If you stop someone on the street and ask them "What are some of the biggest pain points for small businesses?", you'll probably hear answers referring to things like taxes, healthcare, and gaining customers. While these are all valid issues facing small businesses and their owners, sometimes it's the unexpected things that can have a larger impact on their bottom line.
Recently, I interviewed two local business owners about their journeys towards building the business of their dreams. We talked about what came easy to them and what struggles they faced. Both have found success and spend every day doing what they love – but interestingly enough, neither of them have found a good solution to a big part of their business: inventory management.
Chrissy Jensen, a longtime lover of handmade art and design, owns Domestica: a handmade craft store selling everything from prints and notebooks to jewelry and glassware. Alongside her other full-time jobs as wife and mother, she spends her time curating gorgeous things.
One of the obstacles she faces every day is how to efficiently manage her inventory. She can’t afford the expensive setup and high running costs of most existing point of sale systems. Instead, she writes all her receipts by hand and uses a spreadsheet to log hours. The process of paying her vendors takes about a month.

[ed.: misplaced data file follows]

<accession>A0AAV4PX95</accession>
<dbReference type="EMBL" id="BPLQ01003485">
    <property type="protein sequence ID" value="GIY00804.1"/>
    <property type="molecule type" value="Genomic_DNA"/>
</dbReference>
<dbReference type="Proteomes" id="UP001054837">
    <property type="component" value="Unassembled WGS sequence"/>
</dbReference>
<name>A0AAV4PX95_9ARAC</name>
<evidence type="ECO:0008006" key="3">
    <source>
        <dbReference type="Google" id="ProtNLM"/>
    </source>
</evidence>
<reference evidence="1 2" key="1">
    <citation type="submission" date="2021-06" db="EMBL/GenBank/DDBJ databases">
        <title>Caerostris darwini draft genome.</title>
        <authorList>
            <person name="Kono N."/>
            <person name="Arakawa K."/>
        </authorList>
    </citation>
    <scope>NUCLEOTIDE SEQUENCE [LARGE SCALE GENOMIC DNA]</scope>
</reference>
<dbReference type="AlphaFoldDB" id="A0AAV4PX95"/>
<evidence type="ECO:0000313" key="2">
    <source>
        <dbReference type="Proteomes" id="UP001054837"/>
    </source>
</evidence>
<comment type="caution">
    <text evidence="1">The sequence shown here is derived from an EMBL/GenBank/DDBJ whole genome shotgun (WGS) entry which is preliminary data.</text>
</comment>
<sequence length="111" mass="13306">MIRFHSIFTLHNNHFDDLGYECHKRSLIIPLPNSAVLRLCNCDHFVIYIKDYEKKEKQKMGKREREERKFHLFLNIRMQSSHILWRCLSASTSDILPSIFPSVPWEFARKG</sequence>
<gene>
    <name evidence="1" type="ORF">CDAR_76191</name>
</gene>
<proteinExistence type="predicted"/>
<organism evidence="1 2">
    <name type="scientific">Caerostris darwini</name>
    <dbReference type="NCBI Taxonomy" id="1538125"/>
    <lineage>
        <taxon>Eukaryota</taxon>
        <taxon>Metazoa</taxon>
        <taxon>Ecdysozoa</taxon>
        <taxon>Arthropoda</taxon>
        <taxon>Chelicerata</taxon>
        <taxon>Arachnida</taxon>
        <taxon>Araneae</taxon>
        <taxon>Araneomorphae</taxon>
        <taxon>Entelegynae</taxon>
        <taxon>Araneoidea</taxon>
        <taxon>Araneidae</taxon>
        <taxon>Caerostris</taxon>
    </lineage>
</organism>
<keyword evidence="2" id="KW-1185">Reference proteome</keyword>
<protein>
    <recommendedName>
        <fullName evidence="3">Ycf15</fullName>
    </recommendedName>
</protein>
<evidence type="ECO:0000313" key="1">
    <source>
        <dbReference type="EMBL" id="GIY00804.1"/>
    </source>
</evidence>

Here's the interesting bit: Chrissy is no stranger to the latest trends in the tech world. She accepts Dwolla to process mobile payments, and absolutely adores her Square credit card reader. “For someone like me,” she says, “it’s a huge game-changer. I’m able to get my business off the ground without spending my life savings!”
The Cheese Shop of Des Moines
CJ Bienert, cheesemonger extraordinaire, always dreamed of a career in the food industry. Since 2011, he and his wife, Kari, have owned The Cheese Shop. There, they sell local, international and house-made cheeses, as well as a healthy selection of wines, beers, meats, and cheesy cooked delicacies. The Cheese Shop has attracted a devoted community of cheese-lovers, and is frequently packed at dinnertime. “We’re so fortunate that people in Des Moines have embraced us,” says CJ.
Unfortunately, The Cheese Shop also struggles to find an efficient way to track and analyze their inventory. At any given point, they stock between 100 and 120 cheeses, each of which needs to be categorized by origin, comment, and price range. Currently, Cheese Shop employees just log all the cheeses by hand.
CJ knows a point of sale system could do a better job tracking his inventory, but since the Cheese Shop is a combination service and retail establishment, their needs are very specific. CJ is familiar with all the different point of sale options out there – but he knows none of them can do everything he needs. He’s still on the lookout for a better way to manage all those cheeses.
Little Things Add Up To Big Things
What lesson can we learn from this? Well, sometimes the most aggravating problems facing small businesses aren’t always the most obvious. We have to remember that little things add up to big things. At the end of the day, any technology you introduce into a well-run business needs to be more efficient and easier to use than good old pen and paper.